We were latecomers into the game. Other than the state of Penang in Malaysia, which started a bit earlier, we were about 20 to 30 years well behind neighbouring destinations like Singapore and Thailand. Hence, when we wanted to get onto the bandwagon of medical tourism, one of the key things we recognised was that we needed to get a boost in order to be competitive in the industry.
Who are your members?
The MHTC Partnership Programme recognises healthcare facilities that provide excellent services to international patients. However, MHTC does seek to establish associate members such as travel agents or even airlines, who are essential players along the value chain of delivering end-to-end care to medical travellers. Through collaborations with such industry players, we are able to provide services such as our concierge and lounge services at two international gateways – Kuala Lumpur International Airport and Penang International Airport.
How is this market growing in Malaysia?
In terms of performance, from 2011 to 2017, we have been recording an average annual growth of 16–17 %. In 2016, we saw a 23% growth from 2015. In terms of spending, a medical tourist spends about three-to-four times more than a regular tourist. Medical tourists tend to also bring their family members along, numbers that are not taken into account in the calculation, so technically, the spill-over effect is really huge. Last year, we recorded about MYR1.3nn in medical revenues alone. So, with the multiplier effect, plus wellness, dental and other ancillary services, which are not included in that 1.3 billion, this will contribute about MYR4- 5bn to Malaysia’s GDP. If we do as well in terms of driving growth as we expect to, we project about MYR10bn contribution to the economy by 2020.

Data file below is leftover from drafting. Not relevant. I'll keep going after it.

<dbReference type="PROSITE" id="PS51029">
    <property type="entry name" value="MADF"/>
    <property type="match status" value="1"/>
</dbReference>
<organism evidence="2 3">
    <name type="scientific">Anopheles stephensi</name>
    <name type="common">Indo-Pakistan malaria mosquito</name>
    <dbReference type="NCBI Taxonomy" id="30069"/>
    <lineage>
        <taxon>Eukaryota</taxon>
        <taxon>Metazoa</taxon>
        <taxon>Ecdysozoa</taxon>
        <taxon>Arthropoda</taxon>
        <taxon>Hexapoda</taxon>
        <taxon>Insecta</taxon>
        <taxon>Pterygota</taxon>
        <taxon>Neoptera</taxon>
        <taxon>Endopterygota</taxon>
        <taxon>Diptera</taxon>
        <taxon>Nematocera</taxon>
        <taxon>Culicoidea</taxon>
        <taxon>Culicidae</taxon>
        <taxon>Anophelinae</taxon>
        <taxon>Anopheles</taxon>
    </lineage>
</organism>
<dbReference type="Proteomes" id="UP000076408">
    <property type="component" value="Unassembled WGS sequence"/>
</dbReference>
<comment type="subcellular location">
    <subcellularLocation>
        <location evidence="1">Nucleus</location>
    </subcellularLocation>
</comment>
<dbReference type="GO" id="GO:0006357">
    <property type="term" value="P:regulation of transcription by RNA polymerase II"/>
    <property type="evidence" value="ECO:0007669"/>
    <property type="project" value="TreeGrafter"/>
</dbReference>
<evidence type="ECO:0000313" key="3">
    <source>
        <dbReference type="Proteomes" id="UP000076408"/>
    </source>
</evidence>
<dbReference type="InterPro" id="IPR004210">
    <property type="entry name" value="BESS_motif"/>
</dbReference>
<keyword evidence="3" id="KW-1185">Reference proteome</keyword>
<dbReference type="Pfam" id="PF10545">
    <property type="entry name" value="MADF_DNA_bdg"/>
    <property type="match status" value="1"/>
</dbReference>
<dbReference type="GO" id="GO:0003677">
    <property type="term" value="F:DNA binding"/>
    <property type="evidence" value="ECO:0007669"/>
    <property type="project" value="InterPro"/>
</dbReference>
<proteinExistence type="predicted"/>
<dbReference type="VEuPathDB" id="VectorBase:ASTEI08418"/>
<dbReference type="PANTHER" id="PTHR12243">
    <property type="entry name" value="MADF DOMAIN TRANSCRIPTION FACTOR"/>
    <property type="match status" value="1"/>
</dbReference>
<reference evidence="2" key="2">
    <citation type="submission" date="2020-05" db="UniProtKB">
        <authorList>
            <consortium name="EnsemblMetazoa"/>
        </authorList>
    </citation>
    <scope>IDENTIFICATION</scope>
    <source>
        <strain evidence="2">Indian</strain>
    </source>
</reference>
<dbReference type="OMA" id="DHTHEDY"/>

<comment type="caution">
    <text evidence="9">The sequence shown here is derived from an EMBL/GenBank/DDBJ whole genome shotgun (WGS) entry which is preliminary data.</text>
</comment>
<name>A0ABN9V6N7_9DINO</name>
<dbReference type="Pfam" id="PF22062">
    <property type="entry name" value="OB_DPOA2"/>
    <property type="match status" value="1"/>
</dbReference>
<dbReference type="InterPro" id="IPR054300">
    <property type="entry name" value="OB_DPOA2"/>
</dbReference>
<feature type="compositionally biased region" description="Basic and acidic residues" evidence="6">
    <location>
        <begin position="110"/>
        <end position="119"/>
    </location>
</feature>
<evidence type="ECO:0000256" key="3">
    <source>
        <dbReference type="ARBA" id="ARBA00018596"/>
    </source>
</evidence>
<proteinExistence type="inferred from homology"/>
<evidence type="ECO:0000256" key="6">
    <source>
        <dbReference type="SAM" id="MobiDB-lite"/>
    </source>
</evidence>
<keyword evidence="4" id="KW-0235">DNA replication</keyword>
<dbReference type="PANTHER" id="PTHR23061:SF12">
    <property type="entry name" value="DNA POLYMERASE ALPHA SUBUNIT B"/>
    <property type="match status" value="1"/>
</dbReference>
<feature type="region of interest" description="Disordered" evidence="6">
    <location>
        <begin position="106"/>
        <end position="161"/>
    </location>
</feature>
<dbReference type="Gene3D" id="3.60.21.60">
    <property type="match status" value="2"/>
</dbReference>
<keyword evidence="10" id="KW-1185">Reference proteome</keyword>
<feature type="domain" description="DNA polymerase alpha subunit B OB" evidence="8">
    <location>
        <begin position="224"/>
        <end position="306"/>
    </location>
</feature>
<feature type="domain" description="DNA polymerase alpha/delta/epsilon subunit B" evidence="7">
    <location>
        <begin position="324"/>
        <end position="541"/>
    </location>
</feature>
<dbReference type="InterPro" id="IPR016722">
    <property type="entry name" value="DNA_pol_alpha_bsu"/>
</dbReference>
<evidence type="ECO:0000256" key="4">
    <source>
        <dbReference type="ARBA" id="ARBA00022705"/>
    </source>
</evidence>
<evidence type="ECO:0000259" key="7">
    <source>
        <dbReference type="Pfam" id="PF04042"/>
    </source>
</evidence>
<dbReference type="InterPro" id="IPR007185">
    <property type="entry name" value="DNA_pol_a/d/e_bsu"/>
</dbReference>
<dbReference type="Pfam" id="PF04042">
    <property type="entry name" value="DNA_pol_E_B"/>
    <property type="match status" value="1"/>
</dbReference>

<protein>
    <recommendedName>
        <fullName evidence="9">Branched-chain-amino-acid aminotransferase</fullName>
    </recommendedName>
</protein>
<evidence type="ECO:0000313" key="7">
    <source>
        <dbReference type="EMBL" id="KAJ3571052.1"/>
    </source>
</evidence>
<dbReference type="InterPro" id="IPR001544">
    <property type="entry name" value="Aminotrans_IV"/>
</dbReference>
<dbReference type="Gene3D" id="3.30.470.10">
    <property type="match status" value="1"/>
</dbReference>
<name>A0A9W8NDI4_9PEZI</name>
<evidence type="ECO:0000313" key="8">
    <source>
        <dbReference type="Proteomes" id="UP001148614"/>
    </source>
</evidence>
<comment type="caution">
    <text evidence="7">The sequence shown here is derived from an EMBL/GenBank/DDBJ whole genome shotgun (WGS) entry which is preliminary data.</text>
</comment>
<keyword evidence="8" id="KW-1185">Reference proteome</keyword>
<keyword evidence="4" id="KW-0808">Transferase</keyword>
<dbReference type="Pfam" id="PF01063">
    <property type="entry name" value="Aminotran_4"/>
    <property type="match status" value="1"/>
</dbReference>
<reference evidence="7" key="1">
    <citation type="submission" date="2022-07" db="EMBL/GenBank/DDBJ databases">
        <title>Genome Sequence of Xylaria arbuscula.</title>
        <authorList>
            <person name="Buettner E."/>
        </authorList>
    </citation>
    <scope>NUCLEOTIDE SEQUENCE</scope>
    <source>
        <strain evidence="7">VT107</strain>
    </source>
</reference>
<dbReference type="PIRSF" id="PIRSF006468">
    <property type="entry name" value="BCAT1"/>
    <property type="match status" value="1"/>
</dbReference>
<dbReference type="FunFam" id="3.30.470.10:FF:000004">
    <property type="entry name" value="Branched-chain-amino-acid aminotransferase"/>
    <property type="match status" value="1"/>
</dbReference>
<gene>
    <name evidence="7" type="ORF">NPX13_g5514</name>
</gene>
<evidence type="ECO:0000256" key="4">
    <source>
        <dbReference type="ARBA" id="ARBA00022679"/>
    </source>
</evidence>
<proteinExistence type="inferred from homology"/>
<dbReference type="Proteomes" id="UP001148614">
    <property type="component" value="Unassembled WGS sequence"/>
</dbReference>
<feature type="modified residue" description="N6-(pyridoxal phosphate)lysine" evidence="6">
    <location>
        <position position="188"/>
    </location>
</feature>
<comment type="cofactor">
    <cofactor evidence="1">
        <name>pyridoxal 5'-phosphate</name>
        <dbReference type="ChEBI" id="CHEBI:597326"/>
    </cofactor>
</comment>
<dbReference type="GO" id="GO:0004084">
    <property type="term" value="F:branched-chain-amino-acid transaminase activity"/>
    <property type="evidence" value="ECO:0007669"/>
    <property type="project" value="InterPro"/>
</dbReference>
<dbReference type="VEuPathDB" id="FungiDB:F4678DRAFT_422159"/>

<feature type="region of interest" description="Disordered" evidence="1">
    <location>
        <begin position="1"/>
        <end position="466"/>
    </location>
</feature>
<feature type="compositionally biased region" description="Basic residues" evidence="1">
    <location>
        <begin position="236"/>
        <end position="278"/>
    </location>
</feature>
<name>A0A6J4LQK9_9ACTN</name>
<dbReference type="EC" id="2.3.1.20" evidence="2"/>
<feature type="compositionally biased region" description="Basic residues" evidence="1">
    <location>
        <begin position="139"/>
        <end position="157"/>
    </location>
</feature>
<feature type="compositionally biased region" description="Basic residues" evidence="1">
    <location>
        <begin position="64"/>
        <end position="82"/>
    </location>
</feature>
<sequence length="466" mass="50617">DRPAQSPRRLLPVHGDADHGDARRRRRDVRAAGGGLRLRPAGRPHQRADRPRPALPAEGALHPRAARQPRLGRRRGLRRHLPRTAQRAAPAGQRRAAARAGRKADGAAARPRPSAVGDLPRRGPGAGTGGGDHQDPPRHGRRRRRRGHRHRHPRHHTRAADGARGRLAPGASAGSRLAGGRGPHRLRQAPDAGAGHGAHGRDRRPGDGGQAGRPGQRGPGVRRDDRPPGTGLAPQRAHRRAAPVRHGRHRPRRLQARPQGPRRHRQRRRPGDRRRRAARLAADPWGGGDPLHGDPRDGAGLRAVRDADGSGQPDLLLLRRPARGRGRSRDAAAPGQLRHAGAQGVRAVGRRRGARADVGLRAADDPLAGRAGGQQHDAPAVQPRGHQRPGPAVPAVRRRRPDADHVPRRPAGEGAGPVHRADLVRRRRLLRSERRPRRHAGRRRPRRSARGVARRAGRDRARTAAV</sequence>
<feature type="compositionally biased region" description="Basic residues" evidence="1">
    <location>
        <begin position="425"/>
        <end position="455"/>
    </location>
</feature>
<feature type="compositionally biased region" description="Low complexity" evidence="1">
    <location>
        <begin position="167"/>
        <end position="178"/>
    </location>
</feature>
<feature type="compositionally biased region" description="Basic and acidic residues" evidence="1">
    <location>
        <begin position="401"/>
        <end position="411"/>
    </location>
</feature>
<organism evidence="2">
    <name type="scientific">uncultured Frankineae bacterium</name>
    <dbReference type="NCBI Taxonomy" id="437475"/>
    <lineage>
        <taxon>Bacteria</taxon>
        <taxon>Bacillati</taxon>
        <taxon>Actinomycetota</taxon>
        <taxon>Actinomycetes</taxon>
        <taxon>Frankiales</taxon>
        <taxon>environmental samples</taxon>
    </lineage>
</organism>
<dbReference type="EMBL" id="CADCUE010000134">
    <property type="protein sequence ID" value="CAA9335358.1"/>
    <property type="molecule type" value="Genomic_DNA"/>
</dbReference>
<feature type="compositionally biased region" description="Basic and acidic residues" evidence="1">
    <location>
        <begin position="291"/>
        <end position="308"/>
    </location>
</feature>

Source: ITB Berlin News